Once again, Connecticut politicians are trying to figure out what to do about tolls. Bring them back? Keep them in the past? Who knows!
One thing for certain is: tolls make money. And Connecticut is in desperate need of money.
So, the annual ritual of debating whether or not these bad boys should make a grand return to our highways has commenced.
CT Post reports that the General Assembly is in the middle of figuring out if electronic tolls are a good or bad idea. Personally, I really don’t see the harm in them. Besides, too many people cut through our state because we’re, like, the only one without any.
Plus, our roads are a gigantic mess. I’d rather pay in pocket change to drive on the highway than forking over hundreds to a mechanic because a pot hole ate my car. But, that’s just me. To each their own.
Hartford State Rep. Henry Genga filed a bill to bring electronic tolls, like the E-ZPass, to our major roadways. The proposal is getting a major boost from Branford state Senator Ted Kennedy, who happens to be the Democratic Party’s next rising star.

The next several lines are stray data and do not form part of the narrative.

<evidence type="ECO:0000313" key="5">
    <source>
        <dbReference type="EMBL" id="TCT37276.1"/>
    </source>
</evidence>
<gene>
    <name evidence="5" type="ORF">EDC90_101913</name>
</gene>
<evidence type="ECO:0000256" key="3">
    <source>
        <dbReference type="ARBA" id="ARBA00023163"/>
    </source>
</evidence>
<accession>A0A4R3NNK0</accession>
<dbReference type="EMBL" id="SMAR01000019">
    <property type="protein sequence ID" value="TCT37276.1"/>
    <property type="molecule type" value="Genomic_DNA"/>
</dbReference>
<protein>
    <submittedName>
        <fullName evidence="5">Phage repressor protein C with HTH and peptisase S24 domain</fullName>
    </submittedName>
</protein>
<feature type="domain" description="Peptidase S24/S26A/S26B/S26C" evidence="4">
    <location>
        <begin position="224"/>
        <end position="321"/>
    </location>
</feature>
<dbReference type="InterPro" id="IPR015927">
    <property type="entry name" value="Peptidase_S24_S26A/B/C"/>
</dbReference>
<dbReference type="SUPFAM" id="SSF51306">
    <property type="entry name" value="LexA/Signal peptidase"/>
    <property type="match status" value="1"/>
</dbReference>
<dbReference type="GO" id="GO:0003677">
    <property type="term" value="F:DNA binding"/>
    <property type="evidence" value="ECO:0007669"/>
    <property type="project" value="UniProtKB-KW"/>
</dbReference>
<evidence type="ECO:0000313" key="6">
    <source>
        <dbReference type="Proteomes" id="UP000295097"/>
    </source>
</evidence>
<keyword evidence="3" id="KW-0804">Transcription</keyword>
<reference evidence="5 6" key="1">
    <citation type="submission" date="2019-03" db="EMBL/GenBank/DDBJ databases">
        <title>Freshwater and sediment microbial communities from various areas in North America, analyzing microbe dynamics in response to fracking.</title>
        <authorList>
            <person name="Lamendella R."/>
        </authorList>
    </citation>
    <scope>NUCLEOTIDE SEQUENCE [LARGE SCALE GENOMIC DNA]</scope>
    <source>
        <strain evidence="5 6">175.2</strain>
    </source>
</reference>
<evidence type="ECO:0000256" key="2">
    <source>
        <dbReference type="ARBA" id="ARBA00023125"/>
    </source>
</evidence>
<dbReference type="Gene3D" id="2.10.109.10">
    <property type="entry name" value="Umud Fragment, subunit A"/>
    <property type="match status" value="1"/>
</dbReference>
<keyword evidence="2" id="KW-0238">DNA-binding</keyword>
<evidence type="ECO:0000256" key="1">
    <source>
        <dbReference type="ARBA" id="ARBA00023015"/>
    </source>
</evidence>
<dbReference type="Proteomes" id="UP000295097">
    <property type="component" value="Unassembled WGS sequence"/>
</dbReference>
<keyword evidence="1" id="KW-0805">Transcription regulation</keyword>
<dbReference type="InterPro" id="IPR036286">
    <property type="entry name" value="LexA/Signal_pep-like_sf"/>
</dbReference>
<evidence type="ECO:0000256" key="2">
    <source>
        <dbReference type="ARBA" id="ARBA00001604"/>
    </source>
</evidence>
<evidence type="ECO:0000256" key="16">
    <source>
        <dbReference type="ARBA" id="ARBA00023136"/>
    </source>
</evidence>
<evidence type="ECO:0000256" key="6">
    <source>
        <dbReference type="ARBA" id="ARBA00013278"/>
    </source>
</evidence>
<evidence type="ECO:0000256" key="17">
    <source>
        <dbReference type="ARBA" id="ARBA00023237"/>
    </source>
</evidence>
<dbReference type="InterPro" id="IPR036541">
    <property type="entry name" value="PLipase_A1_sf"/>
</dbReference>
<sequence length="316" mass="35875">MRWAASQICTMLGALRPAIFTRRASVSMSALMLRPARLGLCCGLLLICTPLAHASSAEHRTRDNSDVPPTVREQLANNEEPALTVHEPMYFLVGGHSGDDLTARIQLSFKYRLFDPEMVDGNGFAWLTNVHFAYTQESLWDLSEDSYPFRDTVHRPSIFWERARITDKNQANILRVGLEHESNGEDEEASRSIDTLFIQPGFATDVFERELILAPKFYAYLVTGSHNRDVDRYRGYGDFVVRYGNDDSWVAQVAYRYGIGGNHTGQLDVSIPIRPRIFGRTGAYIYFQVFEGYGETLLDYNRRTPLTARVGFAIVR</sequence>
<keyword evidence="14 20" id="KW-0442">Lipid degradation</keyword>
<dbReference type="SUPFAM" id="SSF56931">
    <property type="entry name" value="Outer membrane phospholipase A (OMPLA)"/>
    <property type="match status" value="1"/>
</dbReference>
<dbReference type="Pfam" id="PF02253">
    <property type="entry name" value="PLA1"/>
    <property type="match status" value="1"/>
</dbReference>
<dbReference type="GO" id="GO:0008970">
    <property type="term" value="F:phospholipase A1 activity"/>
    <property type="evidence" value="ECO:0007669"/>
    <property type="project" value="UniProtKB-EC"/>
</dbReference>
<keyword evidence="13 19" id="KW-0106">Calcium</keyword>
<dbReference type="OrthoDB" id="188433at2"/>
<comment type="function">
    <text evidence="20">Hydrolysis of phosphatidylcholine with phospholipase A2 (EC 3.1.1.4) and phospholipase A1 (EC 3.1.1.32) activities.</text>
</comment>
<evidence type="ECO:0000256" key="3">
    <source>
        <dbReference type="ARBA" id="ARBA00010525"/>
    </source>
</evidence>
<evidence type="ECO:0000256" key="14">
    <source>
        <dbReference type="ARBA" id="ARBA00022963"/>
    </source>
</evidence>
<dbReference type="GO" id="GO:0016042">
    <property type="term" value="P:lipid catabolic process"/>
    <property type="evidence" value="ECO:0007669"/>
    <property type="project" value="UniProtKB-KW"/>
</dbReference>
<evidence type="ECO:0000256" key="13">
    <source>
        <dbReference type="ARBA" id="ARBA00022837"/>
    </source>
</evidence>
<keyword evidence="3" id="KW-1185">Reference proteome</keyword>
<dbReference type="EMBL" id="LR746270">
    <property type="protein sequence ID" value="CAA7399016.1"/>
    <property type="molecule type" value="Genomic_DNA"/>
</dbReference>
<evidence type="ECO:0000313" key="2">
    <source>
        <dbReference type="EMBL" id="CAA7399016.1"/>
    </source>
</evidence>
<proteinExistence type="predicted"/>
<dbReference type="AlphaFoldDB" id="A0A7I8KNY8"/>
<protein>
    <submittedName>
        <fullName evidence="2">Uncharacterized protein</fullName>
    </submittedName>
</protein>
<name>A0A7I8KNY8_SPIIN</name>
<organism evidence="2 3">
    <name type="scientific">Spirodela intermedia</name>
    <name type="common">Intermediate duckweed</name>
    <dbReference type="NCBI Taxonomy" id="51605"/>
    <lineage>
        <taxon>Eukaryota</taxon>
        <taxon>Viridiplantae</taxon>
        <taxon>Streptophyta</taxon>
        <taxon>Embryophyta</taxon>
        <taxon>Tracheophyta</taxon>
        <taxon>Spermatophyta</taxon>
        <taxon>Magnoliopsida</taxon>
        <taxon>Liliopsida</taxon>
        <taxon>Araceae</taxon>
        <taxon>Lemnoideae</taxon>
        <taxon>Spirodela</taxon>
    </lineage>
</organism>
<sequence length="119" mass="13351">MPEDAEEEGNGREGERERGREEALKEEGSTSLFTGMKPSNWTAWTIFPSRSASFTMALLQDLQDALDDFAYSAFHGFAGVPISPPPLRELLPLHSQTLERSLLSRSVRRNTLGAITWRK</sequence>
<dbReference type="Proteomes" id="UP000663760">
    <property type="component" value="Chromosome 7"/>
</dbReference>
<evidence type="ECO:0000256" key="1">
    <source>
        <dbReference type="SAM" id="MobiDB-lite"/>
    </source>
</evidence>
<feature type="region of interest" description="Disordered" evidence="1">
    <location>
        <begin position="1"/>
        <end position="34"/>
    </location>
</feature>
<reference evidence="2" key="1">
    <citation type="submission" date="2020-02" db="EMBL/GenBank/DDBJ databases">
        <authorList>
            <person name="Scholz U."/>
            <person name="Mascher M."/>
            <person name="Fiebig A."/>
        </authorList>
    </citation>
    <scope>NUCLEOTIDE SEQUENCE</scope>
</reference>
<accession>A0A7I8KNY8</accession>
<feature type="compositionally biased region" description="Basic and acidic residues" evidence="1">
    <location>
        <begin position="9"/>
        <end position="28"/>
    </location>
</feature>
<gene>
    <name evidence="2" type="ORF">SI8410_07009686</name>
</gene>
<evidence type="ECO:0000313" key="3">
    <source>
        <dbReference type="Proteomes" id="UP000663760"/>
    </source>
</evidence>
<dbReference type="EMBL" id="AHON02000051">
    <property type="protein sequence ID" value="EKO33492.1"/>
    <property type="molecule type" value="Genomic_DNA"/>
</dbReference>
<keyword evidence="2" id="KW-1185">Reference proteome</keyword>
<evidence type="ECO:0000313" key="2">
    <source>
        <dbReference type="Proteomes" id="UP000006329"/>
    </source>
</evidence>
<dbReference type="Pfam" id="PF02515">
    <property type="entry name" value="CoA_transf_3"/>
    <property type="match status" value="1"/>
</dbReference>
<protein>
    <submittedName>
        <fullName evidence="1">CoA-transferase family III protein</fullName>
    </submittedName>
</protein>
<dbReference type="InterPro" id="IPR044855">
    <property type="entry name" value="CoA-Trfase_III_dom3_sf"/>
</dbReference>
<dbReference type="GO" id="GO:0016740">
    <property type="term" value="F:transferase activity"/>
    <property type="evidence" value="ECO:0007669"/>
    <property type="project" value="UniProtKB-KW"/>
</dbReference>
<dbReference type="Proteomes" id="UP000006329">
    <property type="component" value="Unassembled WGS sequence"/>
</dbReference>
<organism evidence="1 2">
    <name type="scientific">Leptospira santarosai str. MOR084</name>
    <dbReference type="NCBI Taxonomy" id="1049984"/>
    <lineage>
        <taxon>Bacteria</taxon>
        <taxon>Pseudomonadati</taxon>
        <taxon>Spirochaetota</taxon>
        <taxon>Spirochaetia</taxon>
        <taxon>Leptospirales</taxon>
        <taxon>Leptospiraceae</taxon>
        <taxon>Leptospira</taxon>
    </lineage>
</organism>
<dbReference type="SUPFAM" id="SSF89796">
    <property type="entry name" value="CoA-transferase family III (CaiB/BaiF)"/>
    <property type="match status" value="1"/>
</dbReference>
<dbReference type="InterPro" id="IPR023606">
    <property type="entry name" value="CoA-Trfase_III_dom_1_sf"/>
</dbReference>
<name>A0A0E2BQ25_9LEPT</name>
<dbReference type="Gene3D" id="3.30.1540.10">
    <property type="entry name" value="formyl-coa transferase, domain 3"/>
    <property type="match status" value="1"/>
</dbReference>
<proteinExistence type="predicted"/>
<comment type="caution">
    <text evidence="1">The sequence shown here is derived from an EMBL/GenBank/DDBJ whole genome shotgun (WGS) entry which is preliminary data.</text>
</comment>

Anyways, a recent study says putting tolls on our highways could generate about $46 billion over 25 years.
However, the transportation committee thinks now really isn’t the time to mention the dreaded T-word. State Senator Toni Boucher of Wilton says the Legislature will hold a hearing on the matter and take a vote. However, she’s not optimistic it’ll go anywhere.
Then again, she’s not a big fan of tolls to begin with. She also is concerned Democrats want to use toll funds for their pet projects instead of fixing state roads.
I mean, let’s think about what happened with the state income tax. And how it was supposed to be a “temporary” thing.
So, yeah, I see her point, too.
Another critical toll opponent is Connecticut’s Governor. Dan Malloy refuses to embrace the idea and said he will not call for highway tolls in his upcoming budget. He also said they take about four years to install.
Instead, he’s proposing to set aside $100 billion over the next 30 years to improve our roads, rails, and bridges.
Still his spokesperson says he’s keeping the option on the table. At the moment, our government is looking into everything.
Like, one possibility includes a “lockbox” to keep the government from dipping into the Special Transportation Fund for irrelevant items.
Another idea is tacking on “congestion pricing,” which would only charge commuters during peak travel time.
Either way, the state needs money and the last thing we the people want is another tax hike.
Connecticut’s been without tolls since the horrific accident of 1983, when a semi-truck crashed into a booth in Stratford and killed 7 people.
Perhaps it is time to bring them back. What do you think?